Website Usability Analysis Best Practices

So, you’ve got a wonderful idea for a website, providing either a user experience, delivery of a service, or a great community in which wonderful things may happen. You have a great visual theme in mind and you have a flow and navigation that seems to make perfect sense. You’ve built the prototype, you’re ready to make it official, and share it with the world.


Stop! Don’t even think about pressing that upload button yet, not without doing some website usability analysis first! Yeah, this sounds like a tiresome, lengthy extra stage to go through, and one that’s going to delay things unnecessarily, but … appearances can be very deceiving.

Website usability analysis, before launch, can spare you a lot of last minute tweaks and edits in the weeks after your site opens its doors to the public, and this lack of bugs and questionable design decisions will paint you as a prepared, expert website in the eyes of the users, when they’ve found no need to complain. No complaints? On the internet? It’s possible, if you take the time to take this step before launching your website!

So, what’re some of the best practices for this? What are the metrics to measure, and what’re the tests to perform to ensure optimal usability? I’ll tell you in a nutshell, right now, the most important things to test, and the most important metrics to measure. Brace yourselves for a wee bit of technical stuff here, in a couple spots – but it’s nothing you can’t handle if you’re designing a website anyhow.

#1 – Cross Platformity
It’s a website, isn’t it already cross-platform? Well, yes and no. It’s compatible with any given operating system being HTTP data, but that does not mean it’s cross-platform. See, there are a ton of popular browsers, and a ton of popular devices wherein things behave a little differently.

These all need to be tested so that optimal usability is achieved across the board. As of the writing of this piece, the browsers to test for are Microsoft Internet Explorer, Google Chrome, Mozilla Firefox, Dolphin (an Android mobile browser based on Chrome) and the default Mac browser.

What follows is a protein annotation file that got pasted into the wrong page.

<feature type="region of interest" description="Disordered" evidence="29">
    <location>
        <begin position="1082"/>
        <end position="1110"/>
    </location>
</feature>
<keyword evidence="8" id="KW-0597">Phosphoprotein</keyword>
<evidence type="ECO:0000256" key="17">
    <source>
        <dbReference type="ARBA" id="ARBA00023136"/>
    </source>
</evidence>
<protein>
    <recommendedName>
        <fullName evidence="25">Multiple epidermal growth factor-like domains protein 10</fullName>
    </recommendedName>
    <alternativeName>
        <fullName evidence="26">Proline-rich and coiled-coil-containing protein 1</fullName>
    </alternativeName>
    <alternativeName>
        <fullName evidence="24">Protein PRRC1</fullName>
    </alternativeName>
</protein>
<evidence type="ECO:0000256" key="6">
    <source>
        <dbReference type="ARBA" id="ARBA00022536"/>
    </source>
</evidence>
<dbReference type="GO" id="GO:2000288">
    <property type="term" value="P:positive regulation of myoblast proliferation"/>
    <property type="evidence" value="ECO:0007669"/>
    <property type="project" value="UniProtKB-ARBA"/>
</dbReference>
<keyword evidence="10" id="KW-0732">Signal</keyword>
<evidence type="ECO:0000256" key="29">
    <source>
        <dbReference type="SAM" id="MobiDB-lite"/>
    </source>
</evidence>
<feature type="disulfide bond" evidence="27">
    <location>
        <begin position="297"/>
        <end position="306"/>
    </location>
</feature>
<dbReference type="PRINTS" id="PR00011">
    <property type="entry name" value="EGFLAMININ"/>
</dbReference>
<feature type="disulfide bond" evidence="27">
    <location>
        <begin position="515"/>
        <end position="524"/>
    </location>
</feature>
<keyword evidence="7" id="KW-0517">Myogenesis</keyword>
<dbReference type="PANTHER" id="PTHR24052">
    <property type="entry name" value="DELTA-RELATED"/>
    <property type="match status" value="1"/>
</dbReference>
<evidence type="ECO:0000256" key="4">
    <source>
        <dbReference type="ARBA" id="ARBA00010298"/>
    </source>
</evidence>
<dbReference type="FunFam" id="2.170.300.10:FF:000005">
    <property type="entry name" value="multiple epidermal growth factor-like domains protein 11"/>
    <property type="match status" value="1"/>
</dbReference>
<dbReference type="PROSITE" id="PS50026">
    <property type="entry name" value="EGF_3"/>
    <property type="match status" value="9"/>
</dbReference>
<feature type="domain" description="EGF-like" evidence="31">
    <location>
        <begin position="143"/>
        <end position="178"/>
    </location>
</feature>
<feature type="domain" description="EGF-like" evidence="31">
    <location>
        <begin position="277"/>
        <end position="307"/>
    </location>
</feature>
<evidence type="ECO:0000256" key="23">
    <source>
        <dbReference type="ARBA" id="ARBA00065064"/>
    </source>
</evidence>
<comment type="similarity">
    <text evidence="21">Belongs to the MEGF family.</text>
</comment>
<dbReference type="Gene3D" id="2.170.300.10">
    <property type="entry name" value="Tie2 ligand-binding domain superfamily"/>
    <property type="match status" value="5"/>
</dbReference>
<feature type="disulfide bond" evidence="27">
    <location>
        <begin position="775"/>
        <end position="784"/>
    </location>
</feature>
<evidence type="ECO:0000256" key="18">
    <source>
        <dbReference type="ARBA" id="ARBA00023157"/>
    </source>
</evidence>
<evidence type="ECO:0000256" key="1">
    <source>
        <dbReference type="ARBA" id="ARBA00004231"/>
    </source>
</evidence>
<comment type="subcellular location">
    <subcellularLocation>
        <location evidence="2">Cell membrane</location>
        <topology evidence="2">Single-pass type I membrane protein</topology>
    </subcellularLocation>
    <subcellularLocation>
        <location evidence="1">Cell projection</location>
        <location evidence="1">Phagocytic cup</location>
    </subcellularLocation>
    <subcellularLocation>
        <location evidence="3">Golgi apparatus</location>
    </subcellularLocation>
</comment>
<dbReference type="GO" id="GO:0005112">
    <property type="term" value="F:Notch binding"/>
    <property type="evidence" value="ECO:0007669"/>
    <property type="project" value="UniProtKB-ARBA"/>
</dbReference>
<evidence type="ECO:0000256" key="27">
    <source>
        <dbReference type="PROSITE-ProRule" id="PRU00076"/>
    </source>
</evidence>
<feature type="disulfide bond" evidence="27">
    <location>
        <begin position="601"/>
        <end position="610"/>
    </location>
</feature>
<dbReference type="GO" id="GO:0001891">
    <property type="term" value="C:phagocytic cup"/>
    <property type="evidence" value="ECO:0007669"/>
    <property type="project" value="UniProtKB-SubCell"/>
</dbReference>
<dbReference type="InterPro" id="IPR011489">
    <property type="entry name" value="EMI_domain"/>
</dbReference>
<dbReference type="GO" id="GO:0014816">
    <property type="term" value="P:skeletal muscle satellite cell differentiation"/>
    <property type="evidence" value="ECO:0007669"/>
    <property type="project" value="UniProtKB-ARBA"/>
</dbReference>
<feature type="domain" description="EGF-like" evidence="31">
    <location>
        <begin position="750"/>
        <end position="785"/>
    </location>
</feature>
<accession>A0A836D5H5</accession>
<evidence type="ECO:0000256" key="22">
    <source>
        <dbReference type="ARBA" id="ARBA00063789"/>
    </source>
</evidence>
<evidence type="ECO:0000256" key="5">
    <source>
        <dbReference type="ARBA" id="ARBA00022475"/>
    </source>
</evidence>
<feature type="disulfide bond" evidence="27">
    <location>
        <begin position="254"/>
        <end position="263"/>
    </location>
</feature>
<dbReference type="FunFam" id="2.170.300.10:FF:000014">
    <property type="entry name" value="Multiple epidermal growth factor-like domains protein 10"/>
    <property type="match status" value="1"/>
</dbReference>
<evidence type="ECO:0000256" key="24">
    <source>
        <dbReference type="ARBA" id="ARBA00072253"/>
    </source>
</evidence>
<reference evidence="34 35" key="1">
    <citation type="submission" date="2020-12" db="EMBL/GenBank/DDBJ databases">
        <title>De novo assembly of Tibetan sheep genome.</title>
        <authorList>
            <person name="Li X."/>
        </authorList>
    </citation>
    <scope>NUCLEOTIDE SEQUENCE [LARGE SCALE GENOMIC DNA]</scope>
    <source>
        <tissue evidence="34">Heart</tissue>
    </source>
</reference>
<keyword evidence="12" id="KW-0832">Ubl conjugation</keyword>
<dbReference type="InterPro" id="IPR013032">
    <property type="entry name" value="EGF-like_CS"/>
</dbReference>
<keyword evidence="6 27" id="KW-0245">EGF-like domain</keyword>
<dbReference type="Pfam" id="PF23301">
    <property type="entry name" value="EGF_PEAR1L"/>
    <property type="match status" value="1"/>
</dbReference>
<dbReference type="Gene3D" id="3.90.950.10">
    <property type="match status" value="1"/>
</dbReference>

Test load times, compatibility, and optimal space usage, and be darn sure your mobile site works properly. It also helps to test for compatibility with a few extra devices such as modern web-enabled game consoles (the Wii U and the upcoming Xbox One and Playstation 4 are serious about being web gateways, so take them seriously as such).

#2 – Bandwidth
Very few people use dialup in the free world today, but there are different definitions of broadband, and some of them aren’t such … broadbands if you will. Many DSL and 3G/4G carriers are very slow, or at least not capable of big parallel loads, so your website needs to have the minimal amount of reloading once it is cached. This means testing the amount of reloads, cache dumping and other facets of bandwidth usage. The less load and strain it puts on the connection, the better.

#3 – Comprehensive Help
Making sure that any given anticipated question is easy to ask and find help for with your website is important, and the best way to do this is to install an onboarding system like WalkMe, though it’s not the only solution available.

Test to be sure that your system properly anticipates a user’s needs, and properly understands your website’s structure and content layout, so that it can help make your support section as self-service as possible.

Website usability analysis is a lot of trying your site under different scenarios, on different connections and platforms before launch, to be sure that the more common launch pains websites have aren’t ones you have. These are a start in ensuring this, but there’s obviously more to it, which I’d love to talk about in the future, and this analysis shouldn’t end when your site launches.

Rachel Quinn